Bernadette spent the rest of her brief life there, working as an assistant in the infirmary and later as a sacristan, creating beautiful embroidery for altar cloths and vestments. Her contemporaries admired her humility and spirit of sacrifice. One day, asked about the apparitions, she replied:
The Virgin used me as a broom to remove the dust. When the work is done, the broom is put behind the door again.
She later contracted tuberculosis of the bone in her right knee. She had followed the development of Lourdes as a pilgrimage shrine while she still lived at Lourdes, but was not present for the consecration of the Basilica of the Immaculate Conception there in 1876.
For several months prior to her death, she was unable to take an active part in convent life. She eventually died of her long-term illness at the age of 35 on 16 April 1879 (Easter Wednesday), while praying the holy rosary. On her deathbed, as she suffered from severe pain and in keeping with the Virgin Mary's admonition of "Penance, Penance, Penance," Bernadette proclaimed that "all this is good for Heaven!" Her final words were, "Blessed Mary, Mother of God, pray for me! A poor sinner, a poor sinner". Bernadette's body was laid to rest in the Saint Gildard Convent.
In the spring of 2015, the town of Lourdes lobbied for Bernadette's remains to be returned to Lourdes, a move opposed by the city of Nevers.
Bishop Gauthey of Nevers and the Church exhumed the body of Bernadette Soubirous on 22 September 1909, in the presence of representatives appointed by the postulators of the cause, two doctors and a sister of the community. They claimed that although the crucifix in her hand and her rosary had both oxidized, her body appeared incorrupt -- preserved from decomposition. This was cited as one of the miracles to support her canonization. They washed and reclothed her body before burial in a new double casket.
The Church exhumed the corpse a second time on 3 April 1919. A doctor who examined the body noted, "The body is practically mummified, covered with patches of mildew and quite a notable layer of salts, which appear to be calcium salts. ... The skin has disappeared in some places, but it is still present on most parts of the body."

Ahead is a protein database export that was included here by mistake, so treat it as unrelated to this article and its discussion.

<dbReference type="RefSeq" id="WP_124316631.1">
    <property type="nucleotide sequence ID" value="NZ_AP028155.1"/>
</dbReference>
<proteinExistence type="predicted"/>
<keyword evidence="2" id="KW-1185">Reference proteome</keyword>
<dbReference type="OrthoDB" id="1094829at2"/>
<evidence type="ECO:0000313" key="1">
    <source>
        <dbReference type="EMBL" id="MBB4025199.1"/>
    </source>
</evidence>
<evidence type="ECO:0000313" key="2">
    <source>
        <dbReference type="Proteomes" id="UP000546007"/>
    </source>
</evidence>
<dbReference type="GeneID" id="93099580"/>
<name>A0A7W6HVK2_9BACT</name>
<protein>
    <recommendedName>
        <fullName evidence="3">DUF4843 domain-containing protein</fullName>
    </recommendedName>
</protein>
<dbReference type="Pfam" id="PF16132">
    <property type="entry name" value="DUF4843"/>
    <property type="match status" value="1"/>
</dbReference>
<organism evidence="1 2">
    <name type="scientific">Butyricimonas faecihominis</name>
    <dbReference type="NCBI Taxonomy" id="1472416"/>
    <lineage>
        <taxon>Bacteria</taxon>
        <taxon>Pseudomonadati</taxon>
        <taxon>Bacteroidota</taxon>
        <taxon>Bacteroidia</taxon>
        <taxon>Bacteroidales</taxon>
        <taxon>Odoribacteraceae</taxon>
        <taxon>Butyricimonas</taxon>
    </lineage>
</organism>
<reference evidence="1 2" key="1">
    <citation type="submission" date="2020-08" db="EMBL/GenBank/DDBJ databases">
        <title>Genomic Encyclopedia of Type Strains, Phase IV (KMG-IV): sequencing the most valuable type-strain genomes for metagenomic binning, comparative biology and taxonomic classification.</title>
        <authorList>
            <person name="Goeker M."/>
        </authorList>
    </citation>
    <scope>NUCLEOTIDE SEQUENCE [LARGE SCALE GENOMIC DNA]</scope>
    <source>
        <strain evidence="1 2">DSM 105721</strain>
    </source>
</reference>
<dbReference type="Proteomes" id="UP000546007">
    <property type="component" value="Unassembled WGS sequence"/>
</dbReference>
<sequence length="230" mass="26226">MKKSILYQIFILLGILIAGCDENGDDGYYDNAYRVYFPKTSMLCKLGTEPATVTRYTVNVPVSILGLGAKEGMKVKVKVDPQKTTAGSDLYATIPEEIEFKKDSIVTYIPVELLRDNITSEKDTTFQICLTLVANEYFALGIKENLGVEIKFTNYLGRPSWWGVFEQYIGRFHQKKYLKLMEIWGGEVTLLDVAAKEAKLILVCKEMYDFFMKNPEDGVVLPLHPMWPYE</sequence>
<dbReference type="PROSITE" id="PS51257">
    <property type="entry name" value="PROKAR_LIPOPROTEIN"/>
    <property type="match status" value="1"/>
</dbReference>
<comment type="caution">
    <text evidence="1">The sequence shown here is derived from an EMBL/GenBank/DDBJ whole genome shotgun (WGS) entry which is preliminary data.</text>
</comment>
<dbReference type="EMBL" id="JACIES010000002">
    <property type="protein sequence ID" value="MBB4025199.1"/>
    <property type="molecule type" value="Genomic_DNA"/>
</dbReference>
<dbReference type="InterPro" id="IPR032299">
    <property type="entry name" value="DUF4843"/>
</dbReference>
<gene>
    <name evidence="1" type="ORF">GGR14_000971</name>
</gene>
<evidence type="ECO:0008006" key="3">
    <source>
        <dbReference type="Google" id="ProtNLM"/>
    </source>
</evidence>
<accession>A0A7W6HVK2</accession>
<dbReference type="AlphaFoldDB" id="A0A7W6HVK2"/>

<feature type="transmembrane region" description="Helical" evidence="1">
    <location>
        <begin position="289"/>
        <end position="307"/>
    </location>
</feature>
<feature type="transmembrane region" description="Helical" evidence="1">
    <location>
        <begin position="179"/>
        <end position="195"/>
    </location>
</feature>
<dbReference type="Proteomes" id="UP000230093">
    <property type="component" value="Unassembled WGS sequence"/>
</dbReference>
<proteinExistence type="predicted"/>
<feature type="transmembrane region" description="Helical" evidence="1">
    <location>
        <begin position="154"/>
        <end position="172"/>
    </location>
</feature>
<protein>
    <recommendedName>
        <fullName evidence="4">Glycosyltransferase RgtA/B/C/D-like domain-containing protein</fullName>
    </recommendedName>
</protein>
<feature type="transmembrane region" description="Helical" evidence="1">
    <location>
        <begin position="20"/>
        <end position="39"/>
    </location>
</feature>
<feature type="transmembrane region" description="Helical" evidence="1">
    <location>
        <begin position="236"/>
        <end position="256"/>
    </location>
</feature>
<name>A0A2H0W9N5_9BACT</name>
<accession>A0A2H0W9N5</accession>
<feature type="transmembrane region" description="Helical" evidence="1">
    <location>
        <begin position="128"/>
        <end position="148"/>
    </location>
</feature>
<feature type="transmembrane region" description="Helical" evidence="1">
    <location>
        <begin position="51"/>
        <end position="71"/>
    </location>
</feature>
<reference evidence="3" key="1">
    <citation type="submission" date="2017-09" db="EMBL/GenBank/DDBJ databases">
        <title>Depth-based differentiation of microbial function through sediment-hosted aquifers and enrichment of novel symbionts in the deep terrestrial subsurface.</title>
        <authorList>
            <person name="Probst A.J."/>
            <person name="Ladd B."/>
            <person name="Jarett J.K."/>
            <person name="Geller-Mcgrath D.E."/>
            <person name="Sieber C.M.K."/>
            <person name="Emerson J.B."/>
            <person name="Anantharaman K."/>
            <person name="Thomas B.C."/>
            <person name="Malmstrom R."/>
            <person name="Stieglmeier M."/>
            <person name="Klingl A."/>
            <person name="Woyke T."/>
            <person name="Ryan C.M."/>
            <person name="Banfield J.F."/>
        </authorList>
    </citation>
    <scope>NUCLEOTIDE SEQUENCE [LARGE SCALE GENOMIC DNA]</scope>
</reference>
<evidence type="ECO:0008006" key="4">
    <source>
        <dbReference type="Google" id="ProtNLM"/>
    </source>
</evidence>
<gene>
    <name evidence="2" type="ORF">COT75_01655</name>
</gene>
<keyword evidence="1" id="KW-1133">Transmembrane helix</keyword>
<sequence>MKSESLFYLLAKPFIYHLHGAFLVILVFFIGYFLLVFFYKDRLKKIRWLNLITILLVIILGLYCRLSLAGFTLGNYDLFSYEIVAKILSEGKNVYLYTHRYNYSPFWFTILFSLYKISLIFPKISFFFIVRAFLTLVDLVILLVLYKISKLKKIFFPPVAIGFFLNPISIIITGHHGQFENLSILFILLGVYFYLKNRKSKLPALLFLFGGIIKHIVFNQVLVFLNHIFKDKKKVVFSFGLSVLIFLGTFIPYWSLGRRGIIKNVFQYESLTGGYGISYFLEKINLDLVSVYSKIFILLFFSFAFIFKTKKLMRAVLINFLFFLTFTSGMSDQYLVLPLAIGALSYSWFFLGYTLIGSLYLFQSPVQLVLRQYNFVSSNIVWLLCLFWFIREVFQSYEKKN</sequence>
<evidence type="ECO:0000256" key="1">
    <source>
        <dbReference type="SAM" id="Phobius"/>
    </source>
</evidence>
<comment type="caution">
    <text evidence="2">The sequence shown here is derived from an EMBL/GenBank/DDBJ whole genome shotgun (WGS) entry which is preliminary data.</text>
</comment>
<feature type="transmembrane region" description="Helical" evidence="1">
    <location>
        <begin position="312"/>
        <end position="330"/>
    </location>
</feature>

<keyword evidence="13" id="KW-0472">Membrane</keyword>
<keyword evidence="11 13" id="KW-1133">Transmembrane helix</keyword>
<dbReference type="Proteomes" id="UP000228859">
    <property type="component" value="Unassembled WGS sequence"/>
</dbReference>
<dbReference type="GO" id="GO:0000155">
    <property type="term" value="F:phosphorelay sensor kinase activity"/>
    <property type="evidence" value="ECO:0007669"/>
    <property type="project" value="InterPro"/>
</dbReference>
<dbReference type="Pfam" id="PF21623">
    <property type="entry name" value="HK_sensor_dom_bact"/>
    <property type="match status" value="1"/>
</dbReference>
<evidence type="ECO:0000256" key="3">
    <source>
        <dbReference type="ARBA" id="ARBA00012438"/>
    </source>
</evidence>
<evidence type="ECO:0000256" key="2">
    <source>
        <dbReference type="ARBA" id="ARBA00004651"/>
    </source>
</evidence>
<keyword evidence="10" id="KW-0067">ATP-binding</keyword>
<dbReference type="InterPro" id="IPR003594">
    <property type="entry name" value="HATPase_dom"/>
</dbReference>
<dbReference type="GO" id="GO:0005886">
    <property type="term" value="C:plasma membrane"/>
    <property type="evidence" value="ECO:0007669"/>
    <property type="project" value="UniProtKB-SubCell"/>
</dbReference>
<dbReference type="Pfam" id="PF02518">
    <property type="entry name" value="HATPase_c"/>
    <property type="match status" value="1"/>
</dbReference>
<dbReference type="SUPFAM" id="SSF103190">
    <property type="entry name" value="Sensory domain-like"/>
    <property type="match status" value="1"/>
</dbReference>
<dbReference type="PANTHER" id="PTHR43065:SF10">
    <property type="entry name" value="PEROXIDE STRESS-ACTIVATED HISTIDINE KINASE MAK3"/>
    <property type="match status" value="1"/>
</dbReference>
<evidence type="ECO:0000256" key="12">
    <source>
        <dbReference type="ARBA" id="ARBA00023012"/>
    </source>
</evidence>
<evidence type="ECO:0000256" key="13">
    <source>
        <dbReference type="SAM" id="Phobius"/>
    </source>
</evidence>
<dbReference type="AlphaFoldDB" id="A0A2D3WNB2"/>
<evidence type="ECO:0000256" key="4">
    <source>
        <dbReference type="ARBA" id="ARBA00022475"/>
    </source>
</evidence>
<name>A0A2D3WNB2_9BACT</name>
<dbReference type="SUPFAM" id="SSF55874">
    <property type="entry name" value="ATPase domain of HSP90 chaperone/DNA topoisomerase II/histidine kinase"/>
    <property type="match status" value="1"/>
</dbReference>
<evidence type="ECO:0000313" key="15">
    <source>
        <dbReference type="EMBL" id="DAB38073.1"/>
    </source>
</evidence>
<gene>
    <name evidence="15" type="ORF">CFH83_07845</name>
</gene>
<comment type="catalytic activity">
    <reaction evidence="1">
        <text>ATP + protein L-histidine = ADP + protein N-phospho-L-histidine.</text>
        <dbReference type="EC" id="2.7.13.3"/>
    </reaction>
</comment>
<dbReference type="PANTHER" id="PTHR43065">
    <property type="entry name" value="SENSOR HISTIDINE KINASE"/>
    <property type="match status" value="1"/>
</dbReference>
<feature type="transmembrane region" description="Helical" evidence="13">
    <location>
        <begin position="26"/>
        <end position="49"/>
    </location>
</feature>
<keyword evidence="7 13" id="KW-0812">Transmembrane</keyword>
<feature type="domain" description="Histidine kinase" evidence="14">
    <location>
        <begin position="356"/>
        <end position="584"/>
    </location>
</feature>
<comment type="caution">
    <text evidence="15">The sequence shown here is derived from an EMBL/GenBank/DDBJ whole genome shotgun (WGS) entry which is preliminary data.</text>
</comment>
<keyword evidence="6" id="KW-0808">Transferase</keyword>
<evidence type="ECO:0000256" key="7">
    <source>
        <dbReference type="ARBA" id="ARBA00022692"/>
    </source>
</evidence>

In 1925, the church exhumed the body for a third time. They took relics, which were sent to Rome. A precise imprint of the face was molded so that the firm of Pierre Imans in Paris could make a wax mask based on the imprints and on some genuine photos to be placed on her body. This was common practice for relics in France as it was feared that the blackish tinge to the face and the sunken eyes and nose would make an unpleasant impression on the public. Imprints of the hands were also taken for the presentation of the body and the making of wax casts. The remains were then placed in a gold and crystal reliquary in the Chapel of Saint Bernadette at the mother house in Nevers.
Three years later in 1928, Doctor Comte published a report on the exhumation of Blessed Bernadette in the second issue of the Bulletin de I'Association medicale de Notre-Dame de Lourdes.
"I would have liked to open the left side of the thorax to take the ribs as relics and then remove the heart which I am certain must have survived. However, as the trunk was slightly supported on the left arm, it would have been rather difficult to try and get at the heart without doing too much noticeable damage. As the Mother Superior had expressed a desire for the Saint's heart to be kept together with the whole body, and as Monsignor the Bishop did not insist, I gave up the idea of opening the left-hand side of the thorax and contented myself with removing the two right ribs which were more accessible. ... What struck me during this examination, of course, was the state of perfect preservation of the skeleton, the fibrous tissues of the muscles (still supple and firm), of the ligaments, and of the skin, and above all the totally unexpected state of the liver after 46 years. One would have thought that this organ, which is basically soft and inclined to crumble, would have decomposed very rapidly or would have hardened to a chalky consistency. Yet, when it was cut it was soft and almost normal in consistency. I pointed this out to those present, remarking that this did not seem to be a natural phenomenon.".